Afghanistan, 5 Years Later: Between Insecurity and Drought
As a serious drought tightens its grip on the country, Afghanistan and the international community are “celebrating” the fifth anniversary of the fall of the Talibans. Much like the situation five years ago, Afghans are surviving rather than living and exasperation and fatalism are high.
7th year of drought in 8 years
People will not have enough food to last through the winter. This climatic dysfunction is chronic in Afghanistan but has been accelerating for decades. According to governmental and UN estimates, 2.5 million people are at risk of suffering the effects of this drought, in addition to the 6.5 million Afghans who are already in a situation of food insecurity.
The most vulnerable groups will not have enough food to last them through the winter, nor will they have sufficient revenues to buy food. As such, they develop survival mechanisms which can plunge them yet deeper into the vicious cycle of vulnerability leading to the development of a massive debt to buy food. Faced with a lack of water, populations turn to water sources which are often contaminated and inappropriate for consumption and which can be 5 or 6 hours by foot from their village. The centre of the country, affected by the drought, will be inaccessible during the Afghan winter (December to March); making provision of food from outside impossible throughout this period.
In view of this situation, Action Against Hunger teams are launching food and seed distributions for 36,000 people in the Ghor and Day Kundi provinces (in the centre of the country). “Work for Food” activities have been put in place involving road constructions to help open up the region. 175 lorries loaded with over 2,100 tons of food are currently on their way to the region (of which 700 tons were provided by the World Food Programme). Added to this are water and water sanitation programmes that are being implemented throughout the region (construction and rehabilitation of wells, boreholes, improvement of population’s sanitation conditions). The ability to put these programmes in place is heavily conditioned by on site security developments, particularly in Ghor province.The chronic climatic crises and isolation of the zone prevent economic development based on agriculture, although it cannot be said that a serious strategy of rural development has been put in place by the government since 2002.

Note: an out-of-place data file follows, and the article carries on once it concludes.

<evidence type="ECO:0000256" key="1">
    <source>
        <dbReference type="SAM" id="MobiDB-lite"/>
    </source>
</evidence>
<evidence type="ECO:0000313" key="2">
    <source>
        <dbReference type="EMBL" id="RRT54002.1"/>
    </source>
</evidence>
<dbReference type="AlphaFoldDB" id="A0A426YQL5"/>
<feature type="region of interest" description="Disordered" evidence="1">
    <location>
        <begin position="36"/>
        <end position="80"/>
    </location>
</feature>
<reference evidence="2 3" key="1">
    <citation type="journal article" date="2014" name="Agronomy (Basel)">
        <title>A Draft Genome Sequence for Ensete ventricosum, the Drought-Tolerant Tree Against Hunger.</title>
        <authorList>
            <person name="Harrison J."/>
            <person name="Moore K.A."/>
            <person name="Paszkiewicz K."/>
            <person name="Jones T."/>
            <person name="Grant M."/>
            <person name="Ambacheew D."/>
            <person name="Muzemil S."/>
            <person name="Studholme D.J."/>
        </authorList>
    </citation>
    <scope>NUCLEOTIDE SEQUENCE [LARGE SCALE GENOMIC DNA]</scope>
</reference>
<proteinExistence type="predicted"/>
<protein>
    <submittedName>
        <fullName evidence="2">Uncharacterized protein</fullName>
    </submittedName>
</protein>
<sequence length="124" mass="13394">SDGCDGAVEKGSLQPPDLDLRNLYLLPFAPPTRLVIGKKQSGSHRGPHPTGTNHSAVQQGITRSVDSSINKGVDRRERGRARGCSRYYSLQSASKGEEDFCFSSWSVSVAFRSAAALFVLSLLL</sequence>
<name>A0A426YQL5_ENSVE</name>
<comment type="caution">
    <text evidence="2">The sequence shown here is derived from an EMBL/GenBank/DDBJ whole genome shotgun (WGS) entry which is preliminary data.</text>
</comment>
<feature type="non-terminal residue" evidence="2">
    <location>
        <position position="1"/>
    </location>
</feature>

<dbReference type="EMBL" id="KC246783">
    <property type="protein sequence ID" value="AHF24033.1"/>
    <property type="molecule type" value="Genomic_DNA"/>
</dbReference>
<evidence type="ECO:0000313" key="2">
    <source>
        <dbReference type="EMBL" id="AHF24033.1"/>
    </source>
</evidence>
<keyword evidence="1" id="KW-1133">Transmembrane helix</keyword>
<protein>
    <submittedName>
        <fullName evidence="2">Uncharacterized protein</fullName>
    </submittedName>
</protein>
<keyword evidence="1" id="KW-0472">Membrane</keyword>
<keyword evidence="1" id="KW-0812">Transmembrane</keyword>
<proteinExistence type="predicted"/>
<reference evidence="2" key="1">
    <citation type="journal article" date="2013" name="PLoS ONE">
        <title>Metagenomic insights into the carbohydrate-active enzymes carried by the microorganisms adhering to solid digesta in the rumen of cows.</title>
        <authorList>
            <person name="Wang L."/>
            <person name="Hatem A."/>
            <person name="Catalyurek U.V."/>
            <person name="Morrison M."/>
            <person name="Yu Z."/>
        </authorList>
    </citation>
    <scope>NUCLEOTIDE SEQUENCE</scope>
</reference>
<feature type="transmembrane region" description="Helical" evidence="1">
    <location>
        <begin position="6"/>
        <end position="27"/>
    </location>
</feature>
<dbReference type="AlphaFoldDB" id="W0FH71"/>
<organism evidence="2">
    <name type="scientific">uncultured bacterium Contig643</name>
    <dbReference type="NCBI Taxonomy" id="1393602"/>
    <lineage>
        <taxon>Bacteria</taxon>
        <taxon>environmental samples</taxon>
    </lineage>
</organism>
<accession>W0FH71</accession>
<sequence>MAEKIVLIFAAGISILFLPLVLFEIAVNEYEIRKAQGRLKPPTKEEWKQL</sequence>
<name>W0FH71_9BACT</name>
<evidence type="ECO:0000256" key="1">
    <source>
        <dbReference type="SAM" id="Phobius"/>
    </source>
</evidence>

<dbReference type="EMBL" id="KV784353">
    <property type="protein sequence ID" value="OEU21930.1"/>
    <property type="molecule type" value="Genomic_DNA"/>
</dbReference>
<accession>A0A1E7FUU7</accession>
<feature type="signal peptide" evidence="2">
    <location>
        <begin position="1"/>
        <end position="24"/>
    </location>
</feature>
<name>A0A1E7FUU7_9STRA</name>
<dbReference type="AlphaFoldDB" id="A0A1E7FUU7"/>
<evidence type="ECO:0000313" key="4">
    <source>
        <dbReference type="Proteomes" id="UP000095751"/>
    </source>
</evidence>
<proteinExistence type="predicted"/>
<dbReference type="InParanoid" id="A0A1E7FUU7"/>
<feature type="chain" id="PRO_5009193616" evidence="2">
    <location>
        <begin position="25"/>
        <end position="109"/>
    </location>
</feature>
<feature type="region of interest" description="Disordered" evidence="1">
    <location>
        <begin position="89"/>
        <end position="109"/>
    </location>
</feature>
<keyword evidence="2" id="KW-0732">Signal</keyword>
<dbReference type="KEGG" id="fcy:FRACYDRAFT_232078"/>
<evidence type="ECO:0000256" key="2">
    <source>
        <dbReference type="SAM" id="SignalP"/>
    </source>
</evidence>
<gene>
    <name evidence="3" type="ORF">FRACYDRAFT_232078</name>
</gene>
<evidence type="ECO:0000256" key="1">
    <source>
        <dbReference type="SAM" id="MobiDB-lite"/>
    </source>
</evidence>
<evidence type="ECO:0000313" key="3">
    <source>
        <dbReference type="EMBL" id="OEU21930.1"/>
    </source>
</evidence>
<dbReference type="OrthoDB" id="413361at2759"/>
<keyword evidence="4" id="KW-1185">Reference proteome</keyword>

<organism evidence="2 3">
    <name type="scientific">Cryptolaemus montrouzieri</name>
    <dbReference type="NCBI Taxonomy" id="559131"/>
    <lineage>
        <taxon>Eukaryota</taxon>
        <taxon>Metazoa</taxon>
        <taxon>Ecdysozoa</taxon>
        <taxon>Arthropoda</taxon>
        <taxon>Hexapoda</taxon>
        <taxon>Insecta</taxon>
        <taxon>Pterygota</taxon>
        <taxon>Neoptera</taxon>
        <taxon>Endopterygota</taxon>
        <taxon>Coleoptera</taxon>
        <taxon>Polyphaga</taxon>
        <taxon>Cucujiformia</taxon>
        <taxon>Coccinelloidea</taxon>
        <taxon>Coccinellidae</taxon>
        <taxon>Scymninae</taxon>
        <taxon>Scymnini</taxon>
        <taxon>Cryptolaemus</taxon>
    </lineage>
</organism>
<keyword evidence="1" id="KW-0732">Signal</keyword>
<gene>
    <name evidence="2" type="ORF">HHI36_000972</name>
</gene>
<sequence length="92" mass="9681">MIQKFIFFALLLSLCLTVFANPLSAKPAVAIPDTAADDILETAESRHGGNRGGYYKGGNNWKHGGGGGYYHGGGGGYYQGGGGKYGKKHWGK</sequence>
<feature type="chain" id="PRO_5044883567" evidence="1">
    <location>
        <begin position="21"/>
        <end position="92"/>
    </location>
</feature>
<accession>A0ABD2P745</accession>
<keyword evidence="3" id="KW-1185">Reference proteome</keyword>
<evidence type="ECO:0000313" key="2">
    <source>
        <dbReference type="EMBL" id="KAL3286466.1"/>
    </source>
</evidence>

5 years after the downfall of the Taliban, Afghanistan is at a crossroad
Even though real evolution took place between 2001 and 2006, Afghanistan remains one of the world’s poorest countries. “From the population’s point of view the situation is even worse than it was 5 years ago. Living costs have increased, sources of revenue are practically inexistent, security problems are multiplying and the legitimacy of the government is again called into question”, explains Action Against Hunger’s nutrition advisor in Afghanistan for 11 years. Despite the downfall of the Taliban and the promises made, the development and stability of the country have not been achieved and there are no signs of hope for the attainment of these objectives in the short or even long term.
Today the Afghans, frustrated, disillusioned and frightened, continue to live in poor conditions. They have given up hope for an improvement in living conditions, indeed, their only aspiration is for peace.
Faced with the growing frustration of the population, if the international community and Afghan government do not do more – and more specifically do not do better – and if insecurity persists, the Afghans might choose to return to a fundamentalist, authoritarian regime in order to at least benefit from a bit more security.
In these crucial moments for the country, it is more necessary than ever that NGOs act alongside the population to respond to emergencies such as those currently existing in the Centre and South of the country; NGOs must also work alongside the government for the introduction of durable development and infrastructure projects as well as basic services, which are today very deficient in numerous regions.
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925 million people suffer from hunger and malnutrition around the world.
Malnutrition affects 32.5% of children in developing countries.
1 out of every 6 infants are born with low birth weight due to undernutrition among pregnant women in developing countries.
1 out of every 3 people in developing countries are affected by vitamin and mineral deficiencies.
Hunger is number one on the list of the world's top 10 health risks. It kills more people every year than AIDS, malaria, and tuberculosis combined.